The Charles Byrnes case has been the big news in racing circles over the last 24 hours. Anyone who reads the full report of the case will realise how serious it is and the implications it will have for racing going forward. First and foremost, a jockey’s job is dangerous enough without going out on a partially sedated horse, secondly it’s a major animal welfare issue. More fodder for the anti – racing brigade is not what racing needs. The horse in question, Viking Hoard was ‘nobbled’ by somebody who administered the sedative to the animal on the race day. Nobody will ever know who the culprit was. One would have to imagine the unidentified person who laid a significant bet with a liability of almost 35,000 euro on the horse had some idea of what was going on. The bet represented 50% of the relevant exchange market. It’s not the first time a significant amount was staked on the horse to lose on the Betfair exchange website. A similar bet was laid when he ran in Sedgefield in 2018 and in Galway in July 2018 there was a bet placed on the horse to be beaten which carried a liability of 55,000 euro. The IHRB have identified an individual identified with the account. He is ‘based in a distant part of the world and was said to be associated with match fixing and associated betting in connection with other sports’. There was no evidence to connect the horse’s trainer with the betting patterns. Now we have a very successful trainer facing a six month ban, who denies any wrongdoing and a whole load of questions that one suspects there will never be answers to. There will be no winners in the Viking Hoard debacle except for the cheats who laid him on the Betfair exchange. It has been a lucrative foray for them.

The above paragraph brings shame on the sport of horse racing however there is a solution that will help. Ban all betting exchanges. Many will wonder has that ship sailed but I’m not so sure. If something meaningful isn’t done this has the ability to completely destroy the sport. There is no way an unlicensed, unregulated person should have the ability to lay a horse to lose a race. When applying for a bookmaker’s licence in Ireland I have to get a certificate of personal fitness from the local superintendent, a tax clearance cert from revenue and I am regulated by Horse Racing Ireland. Retail and online firms have to go through a similar process in order for them to lay a bet and in the UK, the gambling commission make all licenced layers jump through hoops to gain a licence. This is a pain in the rear end to do, but it ensures that fit and proper people are obtaining these licences, that money laundering isn’t taking place or being facilitated and it is a severe deterrent for corrupt practices.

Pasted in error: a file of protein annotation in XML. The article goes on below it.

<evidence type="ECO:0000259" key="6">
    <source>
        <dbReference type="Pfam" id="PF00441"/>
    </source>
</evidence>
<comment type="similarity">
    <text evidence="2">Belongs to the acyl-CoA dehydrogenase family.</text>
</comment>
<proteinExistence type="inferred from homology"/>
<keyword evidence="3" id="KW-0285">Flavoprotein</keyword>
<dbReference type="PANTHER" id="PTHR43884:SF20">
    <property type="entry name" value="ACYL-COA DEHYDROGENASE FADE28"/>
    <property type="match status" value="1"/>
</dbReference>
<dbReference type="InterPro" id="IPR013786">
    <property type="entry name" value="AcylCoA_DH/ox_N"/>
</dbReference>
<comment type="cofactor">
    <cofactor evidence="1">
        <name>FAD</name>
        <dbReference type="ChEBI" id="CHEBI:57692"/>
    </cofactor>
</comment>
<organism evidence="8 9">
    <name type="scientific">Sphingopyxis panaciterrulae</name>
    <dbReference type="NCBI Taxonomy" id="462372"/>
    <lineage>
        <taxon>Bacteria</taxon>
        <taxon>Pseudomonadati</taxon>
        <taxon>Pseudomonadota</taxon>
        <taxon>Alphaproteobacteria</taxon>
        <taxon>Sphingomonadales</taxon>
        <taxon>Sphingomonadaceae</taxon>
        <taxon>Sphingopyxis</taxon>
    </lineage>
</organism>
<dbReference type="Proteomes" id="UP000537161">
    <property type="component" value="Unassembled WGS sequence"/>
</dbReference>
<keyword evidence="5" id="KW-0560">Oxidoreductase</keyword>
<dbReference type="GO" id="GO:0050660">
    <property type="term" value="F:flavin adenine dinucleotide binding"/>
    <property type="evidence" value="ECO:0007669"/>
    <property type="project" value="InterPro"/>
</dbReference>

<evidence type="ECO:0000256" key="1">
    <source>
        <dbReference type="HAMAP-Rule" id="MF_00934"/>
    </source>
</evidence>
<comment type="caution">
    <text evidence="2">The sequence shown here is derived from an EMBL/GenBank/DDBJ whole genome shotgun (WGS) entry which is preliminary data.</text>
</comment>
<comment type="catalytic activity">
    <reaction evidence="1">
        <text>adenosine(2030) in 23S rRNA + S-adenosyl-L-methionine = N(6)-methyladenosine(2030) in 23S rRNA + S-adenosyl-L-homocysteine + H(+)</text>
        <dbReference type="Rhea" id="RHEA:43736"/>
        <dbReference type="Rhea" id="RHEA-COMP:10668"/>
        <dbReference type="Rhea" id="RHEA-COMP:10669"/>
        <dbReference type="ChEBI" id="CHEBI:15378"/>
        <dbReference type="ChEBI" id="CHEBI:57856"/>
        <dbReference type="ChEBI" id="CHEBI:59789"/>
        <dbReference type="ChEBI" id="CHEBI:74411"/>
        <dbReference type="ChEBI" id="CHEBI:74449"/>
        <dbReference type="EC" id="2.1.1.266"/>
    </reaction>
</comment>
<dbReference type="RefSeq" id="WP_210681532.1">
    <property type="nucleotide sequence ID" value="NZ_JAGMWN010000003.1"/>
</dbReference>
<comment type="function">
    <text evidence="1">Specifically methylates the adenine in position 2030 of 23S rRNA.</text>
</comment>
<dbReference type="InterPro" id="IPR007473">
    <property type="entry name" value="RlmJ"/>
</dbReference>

Readers of this piece may think I am being cynical or having a cheap shot at my opposition but I can assure you I am not. I am simply highlighting the fact that betting exchanges are an open invitation for corruption in racing and my gut feeling is that this ‘Viking Hoard’ episode is the tip of the iceberg. Low grade racing has poor prize money and when its more lucrative to lose a race than win it, there will always be individuals who are willing to break the rules. When they are unlicensed, unregulated and answerable to nobody it’s a given that this practice is going on regularly.

Part of racings mystique is a little skulduggery, handicapping horses, landing the famous touch, catching the bookies after lining one up all year. Its fair game, don’t we all admire it even if it hurts us from time to time when we back one that may not have been too busy or in my case when I lay one that is backed off the boards and wins accordingly. However, backing a horse to lose, knowing before the event that it won’t win is crossing the line. Sedating it in advance makes a bad act even worse. An individual can’t sell alcohol without a licence and can’t give out loans unregulated but anyone can lay a horse in a race. This doesn’t sit well with me. We are in lawless territory and I hate to say it about the sport I love, but while these exchanges are in operation we have a credibility issue within the sport. Traditional firms have had their share of sharp practice and have let themselves down on occasions, but they generally don’t bring this sort of trouble to racing’s doorstep. When they do, they are punished. That is the difference. Betting exchanges will say they have open lines of communication with British Horse Racing authority and HRI, but that’s just corporate bluff in my opinion. It doesn’t deter the people who are determined to cheat and ‘win’ money illegally.

Paul Nicholls, Gordon Elliot and Joseph O Brien are sponsored by betting exchanges. Every interview, press briefing etc. their logo appears. Fair play to the three men, I’m sure it’s a lucrative deal but are these the companies we want sponsoring leading individuals within the sport?  These exchanges provide a platform for the sports credibility to be undermined and will leave its reputation in tatters.

I fully appreciate that not everyone will agree with my views on this but I do feel very strongly about it.

Betting exchanges are a cancer on racing, its time the authorities cut the head off the poisonous snake.